So over the last few years, I have gradually tried to coax myself into listening to more music, and listening in different ways. I have treated it like a chores, something that’ll be good for me in the long run. I am eating my musical vegitables. The radio was a godsend. That’s a funny thing to say in 2015, but where I grew up there were maybe four audible commercial radio stations, and they all kind of sucked. Portland has, like, a dozen, and over the last year as I’ve driven a lot, I have listened to all kinds of music I would have never heard otherwise. And over the last year I have taken baby steps towards socially enjoying music. It started when I knew I was home alone, I would put music on. And listen. And frantically turn it down when the mailman came. And then laugh at how ridiculous that was, then turn it up again. And then I would prepare a playlist of unembarrassing songs, and listen quietly while doing chores or the like. And now, I am just devouring Bob Dylan.
I love Blood on the Tracks. What a fucking album. As a comedian I always struggled to find jokes that would make a good “opener,” that first joke of the set that requires no context, introduces what you’re about, and is immediately funny. Well, with an album you need that opener too, and “Tangled Up in Blue,” can’t start much stronger than that. And the whole album. I just love it. I’m now going into his earlier stuff, which has more of the Dylan I’m familiar with. But Blood on the Tracks. Oh man. I’ve probably listened to that album six times this week. All the way thru. Out loud.
I forget where I got this, but I read somewhere about politics, how the thing that marks a real fundamental change in the national political discourse isn’t when your side “wins.” It’s when the other guys acquiesce. The example given was Regan and tax cuts/the ideology of small government. The writer argued that the conservatives won definitavely not with any of their victories, but when Bill Clinton, in his ’96 State of the Union address (after the dems were crushed in a midterm) said, “The era of big government is over.”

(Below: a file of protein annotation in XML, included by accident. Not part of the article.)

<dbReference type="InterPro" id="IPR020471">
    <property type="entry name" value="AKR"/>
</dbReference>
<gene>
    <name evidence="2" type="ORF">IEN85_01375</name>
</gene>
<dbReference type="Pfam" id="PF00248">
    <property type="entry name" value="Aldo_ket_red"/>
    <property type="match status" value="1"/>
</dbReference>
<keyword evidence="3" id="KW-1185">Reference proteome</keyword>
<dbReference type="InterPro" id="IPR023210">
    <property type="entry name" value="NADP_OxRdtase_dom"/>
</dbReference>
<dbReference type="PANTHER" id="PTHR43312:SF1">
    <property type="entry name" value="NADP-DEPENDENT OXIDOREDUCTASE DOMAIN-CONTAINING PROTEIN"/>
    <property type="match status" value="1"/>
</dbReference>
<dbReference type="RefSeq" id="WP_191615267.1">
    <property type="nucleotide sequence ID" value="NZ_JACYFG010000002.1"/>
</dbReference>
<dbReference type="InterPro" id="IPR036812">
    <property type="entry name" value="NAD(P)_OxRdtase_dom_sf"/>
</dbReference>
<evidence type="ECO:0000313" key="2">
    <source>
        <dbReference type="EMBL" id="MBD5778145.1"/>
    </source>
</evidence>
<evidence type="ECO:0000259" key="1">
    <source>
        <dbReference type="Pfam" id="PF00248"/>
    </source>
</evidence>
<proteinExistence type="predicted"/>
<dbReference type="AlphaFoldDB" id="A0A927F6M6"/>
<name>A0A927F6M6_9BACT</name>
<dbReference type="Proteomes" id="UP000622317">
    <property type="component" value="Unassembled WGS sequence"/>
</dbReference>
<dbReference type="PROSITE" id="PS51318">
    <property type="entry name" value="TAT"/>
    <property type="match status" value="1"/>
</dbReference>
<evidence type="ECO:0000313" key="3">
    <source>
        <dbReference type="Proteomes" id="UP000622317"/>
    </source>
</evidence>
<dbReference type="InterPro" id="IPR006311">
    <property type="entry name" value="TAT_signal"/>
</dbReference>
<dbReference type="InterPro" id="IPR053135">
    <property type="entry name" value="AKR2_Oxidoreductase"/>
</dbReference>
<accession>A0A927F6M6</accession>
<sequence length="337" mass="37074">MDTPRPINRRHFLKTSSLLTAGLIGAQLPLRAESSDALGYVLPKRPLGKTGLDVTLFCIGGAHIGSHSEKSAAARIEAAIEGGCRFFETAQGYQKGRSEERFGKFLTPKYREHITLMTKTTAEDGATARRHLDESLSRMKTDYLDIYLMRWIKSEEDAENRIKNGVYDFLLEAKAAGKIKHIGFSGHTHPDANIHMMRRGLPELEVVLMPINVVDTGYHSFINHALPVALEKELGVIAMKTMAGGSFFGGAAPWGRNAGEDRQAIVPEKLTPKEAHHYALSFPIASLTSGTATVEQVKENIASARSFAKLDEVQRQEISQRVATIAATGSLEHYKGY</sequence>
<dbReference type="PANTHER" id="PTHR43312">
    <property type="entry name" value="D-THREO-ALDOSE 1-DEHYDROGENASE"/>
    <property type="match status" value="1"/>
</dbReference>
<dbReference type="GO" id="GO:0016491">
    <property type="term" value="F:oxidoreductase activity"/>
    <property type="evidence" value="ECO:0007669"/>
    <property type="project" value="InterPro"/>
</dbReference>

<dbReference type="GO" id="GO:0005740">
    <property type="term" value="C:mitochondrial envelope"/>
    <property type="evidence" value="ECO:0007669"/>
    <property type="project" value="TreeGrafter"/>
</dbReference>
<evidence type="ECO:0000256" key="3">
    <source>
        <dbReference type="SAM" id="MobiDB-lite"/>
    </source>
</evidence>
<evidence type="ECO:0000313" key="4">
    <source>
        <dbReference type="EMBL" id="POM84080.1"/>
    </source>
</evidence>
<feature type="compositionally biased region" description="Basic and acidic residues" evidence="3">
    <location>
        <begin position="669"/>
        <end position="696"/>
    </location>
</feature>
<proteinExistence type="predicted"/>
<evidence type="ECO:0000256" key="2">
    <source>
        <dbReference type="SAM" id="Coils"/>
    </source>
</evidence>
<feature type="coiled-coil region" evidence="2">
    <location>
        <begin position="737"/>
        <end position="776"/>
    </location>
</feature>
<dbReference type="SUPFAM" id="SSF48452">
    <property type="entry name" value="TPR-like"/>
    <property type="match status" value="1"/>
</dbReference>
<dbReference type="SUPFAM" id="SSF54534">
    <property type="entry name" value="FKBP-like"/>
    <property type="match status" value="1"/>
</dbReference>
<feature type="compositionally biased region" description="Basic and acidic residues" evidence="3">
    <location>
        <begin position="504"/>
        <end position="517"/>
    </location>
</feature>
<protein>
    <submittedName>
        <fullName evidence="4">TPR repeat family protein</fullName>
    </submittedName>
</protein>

So to, I think, with the things we like. Chores of all sorts can be enjoyable. But the real magic happens when an activity becomes something you use to get thru your day. Take cofee, for example. For a long time, I regarded coffee as a chore, something I was offered occasionally, which I would labor to turn down without seeming impolite. Then one morning I was cold, and groggy, and a professor offered me coffee, and I didn’t turn it down. And I liked it. But not in a profound way. Not yet. The next stage was a boring platonic relationship with coffee. I liked it, sort of, but I dared not use it, dared not enjoy it and trust it to always give me kick. Now, I love coffee. I love love love love coffee. I wanna marry coffee. I use it to wake up, to warm my body and mind, to stay awoken. Where I used to labor to turn down coffee politely, now I labor to not love coffee quite so much. To keep the love righteous in the eyes of God and man. And in this effort, I find new things to love. Tea. A good night’s sleep. I cheat on coffee and seek other things I can use to get thru my days.
How wild to think that we all have such different tools. That the book you labored thru in college is the book someone else turns to when they’re feeling down and out. That your favorite music, to someone else, is just noise. I think we should always be on the lookout for new tools. New things help us get thru our days. We should study each other more rigorously, and take notes as to the clever ways different people have devised to squeeze joy out of life.
Yesterday out on the water my arms started to tire. I put the paddle down, pulled out my phone, and listened to Bob Dylan on Long Lake. It was divine.